This parallel capacitor calculator allows you to estimate the resulting capacitance in a circuit. You can simulate the arrangement of up to 10 separate capacitors in parallel.
Additionally, we provide the formula for parallel capacitorsand an explanation of where it comes from. We also describe the differences between capacitors in series and parallel, and how they correspond to the formulas for resistors.
🙋 If in doubt, you can decode any capacitance with Omni's capacitor calculator.
Adding capacitors in parallel
A capacitor is one of the most important electronic components. It acts as a place where we can store some electric charge. Capacitors may be combined both in series and in parallel. The question is: What is the resulting capacitance for a circuit composed entirely of capacitors in parallel? Let's work it out together, using parallel plate capacitors as an example!
🔎 You can read more about parallel plate capacitors in our capacitance calculator.
When we arrange capacitors in parallel in a system with voltage source
V, the voltages over each element are the sameand equal to the source capacitor:
V₁ = V₂ = … = V.
The general formula for the charge, Qi, stored in capacitor, Ci, is:
Qi = Vi × Ci.
If we want to replace all the elements with the substitutionary capacitance,
C, we need to realize that the overall charge,
Q, is the sum of all charges:
Q = Q₁ + Q₂ + …,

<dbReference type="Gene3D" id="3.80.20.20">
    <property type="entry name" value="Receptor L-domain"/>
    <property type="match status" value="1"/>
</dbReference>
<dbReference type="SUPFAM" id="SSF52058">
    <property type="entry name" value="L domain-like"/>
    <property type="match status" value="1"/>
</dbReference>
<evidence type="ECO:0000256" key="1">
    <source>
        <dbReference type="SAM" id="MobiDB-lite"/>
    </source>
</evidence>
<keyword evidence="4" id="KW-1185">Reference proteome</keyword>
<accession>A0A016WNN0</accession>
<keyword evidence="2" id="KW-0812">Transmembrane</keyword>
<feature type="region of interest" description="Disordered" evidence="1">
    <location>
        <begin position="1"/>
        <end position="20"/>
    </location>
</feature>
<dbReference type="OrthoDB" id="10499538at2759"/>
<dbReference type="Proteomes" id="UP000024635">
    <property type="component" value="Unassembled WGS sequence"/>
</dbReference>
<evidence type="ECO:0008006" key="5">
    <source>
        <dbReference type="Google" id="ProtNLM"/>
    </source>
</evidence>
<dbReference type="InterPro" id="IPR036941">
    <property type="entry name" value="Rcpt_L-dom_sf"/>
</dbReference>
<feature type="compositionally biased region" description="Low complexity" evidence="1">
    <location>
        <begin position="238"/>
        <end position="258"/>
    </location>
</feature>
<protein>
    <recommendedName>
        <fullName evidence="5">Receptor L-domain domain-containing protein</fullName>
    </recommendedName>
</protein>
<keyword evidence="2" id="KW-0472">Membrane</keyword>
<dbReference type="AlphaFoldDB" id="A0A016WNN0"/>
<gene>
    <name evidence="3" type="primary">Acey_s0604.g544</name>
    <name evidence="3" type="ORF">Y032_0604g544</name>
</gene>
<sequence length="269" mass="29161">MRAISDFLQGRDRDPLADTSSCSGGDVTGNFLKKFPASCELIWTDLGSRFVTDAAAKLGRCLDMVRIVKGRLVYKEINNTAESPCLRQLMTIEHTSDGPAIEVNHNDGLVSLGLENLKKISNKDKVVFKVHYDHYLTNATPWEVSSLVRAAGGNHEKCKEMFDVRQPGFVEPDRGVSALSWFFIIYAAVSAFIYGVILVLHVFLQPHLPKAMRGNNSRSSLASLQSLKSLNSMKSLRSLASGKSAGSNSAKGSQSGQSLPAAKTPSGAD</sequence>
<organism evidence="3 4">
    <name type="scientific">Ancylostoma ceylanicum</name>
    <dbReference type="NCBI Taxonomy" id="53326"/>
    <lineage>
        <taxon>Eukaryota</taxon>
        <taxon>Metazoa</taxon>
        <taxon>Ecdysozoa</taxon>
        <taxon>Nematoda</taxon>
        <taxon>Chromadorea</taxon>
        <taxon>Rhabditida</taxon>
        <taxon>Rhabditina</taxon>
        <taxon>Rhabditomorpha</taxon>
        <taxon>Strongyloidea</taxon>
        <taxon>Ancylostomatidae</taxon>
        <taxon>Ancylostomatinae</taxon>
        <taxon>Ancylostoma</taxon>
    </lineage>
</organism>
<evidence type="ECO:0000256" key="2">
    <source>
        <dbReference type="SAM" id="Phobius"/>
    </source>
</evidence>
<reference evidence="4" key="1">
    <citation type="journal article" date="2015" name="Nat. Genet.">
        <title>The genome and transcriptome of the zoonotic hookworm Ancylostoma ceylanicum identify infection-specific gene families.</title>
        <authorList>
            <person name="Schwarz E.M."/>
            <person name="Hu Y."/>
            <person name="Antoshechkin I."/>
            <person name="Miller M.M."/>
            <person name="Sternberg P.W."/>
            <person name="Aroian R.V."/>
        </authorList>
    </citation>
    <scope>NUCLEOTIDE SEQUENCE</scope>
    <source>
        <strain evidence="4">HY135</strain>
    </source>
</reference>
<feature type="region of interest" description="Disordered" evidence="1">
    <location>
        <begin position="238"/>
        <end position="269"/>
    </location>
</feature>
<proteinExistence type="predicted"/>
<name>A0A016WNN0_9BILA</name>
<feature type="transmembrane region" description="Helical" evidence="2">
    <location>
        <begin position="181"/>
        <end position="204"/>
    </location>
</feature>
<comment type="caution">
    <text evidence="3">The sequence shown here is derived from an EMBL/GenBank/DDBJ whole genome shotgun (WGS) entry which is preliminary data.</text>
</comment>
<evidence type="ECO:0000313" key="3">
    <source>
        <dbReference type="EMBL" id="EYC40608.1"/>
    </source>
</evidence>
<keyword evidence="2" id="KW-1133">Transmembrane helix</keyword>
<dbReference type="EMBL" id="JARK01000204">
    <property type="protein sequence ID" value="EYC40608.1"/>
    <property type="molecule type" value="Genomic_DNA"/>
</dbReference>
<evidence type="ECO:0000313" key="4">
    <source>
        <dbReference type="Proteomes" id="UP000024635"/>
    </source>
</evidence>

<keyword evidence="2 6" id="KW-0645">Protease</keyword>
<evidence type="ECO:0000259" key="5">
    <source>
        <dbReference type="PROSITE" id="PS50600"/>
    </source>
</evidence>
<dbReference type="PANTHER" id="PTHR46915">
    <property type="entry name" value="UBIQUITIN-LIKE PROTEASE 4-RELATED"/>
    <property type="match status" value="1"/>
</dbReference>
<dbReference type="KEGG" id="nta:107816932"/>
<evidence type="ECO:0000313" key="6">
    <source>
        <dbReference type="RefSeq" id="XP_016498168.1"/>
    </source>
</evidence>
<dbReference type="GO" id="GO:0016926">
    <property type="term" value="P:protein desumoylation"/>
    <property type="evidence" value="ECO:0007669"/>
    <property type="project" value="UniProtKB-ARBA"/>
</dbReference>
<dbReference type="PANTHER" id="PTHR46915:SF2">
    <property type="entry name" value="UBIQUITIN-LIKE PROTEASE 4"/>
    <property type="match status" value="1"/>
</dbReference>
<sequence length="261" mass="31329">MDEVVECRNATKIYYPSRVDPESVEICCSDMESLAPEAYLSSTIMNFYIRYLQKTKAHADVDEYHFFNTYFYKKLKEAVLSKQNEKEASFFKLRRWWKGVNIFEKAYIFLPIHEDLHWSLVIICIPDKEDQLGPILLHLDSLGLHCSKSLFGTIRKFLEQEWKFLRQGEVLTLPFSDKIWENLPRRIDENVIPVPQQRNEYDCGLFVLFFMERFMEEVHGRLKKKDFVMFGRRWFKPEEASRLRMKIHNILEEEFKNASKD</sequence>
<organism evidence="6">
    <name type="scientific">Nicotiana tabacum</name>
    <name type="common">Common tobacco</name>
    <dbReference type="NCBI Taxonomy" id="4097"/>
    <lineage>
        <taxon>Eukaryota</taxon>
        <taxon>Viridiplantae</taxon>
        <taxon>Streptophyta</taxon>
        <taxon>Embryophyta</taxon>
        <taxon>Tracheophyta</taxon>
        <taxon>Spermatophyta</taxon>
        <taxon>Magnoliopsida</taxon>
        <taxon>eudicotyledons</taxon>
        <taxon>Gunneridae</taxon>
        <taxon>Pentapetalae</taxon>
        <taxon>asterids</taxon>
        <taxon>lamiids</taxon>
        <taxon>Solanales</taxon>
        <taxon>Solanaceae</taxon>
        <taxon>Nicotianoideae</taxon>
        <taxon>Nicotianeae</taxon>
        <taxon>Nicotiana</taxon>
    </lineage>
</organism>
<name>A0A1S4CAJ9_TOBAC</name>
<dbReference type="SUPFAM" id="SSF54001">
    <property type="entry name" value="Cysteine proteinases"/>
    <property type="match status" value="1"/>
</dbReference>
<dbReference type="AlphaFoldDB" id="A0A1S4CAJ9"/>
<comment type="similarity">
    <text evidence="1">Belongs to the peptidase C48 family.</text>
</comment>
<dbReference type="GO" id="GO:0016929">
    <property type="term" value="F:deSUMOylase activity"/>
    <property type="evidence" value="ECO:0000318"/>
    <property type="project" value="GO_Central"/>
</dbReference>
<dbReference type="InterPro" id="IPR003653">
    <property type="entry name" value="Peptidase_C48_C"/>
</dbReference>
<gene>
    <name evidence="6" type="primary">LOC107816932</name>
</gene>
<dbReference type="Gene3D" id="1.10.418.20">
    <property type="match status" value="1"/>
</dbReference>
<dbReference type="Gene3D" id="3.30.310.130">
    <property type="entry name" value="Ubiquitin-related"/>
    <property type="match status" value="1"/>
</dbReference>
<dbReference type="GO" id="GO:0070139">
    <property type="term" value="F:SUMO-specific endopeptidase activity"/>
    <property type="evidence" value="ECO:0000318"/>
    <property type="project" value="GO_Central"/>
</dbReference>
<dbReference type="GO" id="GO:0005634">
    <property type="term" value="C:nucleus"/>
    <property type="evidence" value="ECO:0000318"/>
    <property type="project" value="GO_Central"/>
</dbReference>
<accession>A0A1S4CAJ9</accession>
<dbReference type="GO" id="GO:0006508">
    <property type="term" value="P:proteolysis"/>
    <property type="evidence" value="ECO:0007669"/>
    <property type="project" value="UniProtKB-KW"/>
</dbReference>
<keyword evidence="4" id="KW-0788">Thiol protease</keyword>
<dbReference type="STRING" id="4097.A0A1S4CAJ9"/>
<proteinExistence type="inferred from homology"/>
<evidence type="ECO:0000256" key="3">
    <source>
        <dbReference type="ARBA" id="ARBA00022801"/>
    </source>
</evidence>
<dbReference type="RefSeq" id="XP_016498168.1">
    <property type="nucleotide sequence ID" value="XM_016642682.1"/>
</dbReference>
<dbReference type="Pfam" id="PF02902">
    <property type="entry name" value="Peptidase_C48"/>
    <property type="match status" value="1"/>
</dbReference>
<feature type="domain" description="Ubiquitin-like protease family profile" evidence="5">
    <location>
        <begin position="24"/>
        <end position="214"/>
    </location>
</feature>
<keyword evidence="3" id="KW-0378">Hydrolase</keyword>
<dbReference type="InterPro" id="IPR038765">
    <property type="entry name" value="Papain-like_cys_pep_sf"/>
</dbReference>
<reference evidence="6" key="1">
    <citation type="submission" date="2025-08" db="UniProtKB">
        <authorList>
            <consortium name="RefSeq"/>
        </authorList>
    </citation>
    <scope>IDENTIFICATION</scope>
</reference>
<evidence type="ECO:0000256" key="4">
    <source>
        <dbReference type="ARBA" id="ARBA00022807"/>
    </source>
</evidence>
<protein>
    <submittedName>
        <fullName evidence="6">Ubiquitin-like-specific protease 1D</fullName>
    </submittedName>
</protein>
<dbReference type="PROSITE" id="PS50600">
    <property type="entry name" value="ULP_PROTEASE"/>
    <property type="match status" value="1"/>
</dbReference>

which we can also write as:
V × C = V × C₁ + V × C₂ + ….
Dividing both sides by
V, we obtain the formula for the output capacity:
C = C₁ + C₂ + ….
As you can see, the capacitors in parallel formula is exactly the same as that for series resistors, which is simply the sum of all the individual components. It turns out that the equation for capacitors in series resembles the one for parallel resistors as well as parallel inductors.
🔎 If you need to arrange capacitors in series, our capacitors in series calculator will save you time!
In general, if we want to construct a system with higher capacitance, we should arrange the capacitors in parallel. On the other hand, if the capacitors are in series, the resulting capacity is lower than any of the individual components.
How to use the parallel capacitor calculator?
Let's arrange a few capacitors in parallel and find the resulting capacitance. The starting set consists of the following capacitors:
C₁ = 30 mF,
C₂ = 500 µF,
C₃ = 6 mF,
C₄ = 750 µF.
To make our life easier, convert the units of capacitance so they are the same, e.g.
C₁ = 30 mF,
C₂ = 0.5 mF,
C₃ = 6 mF,
C₄ = 0.75 mF
Sum up all the values:
C₁ + C₂ + C₃ + C₄ = 30 mF + 0.5 mF + 6 mF + 0.75 mF = 37.25 mF
We can write the result for capacitors in parallel in a different form, using scientific notation:
C = 3.725·10⁻² F
Although the evaluation isn't complex, we recommend you use our parallel capacitor calculator to check if your calculation is correct!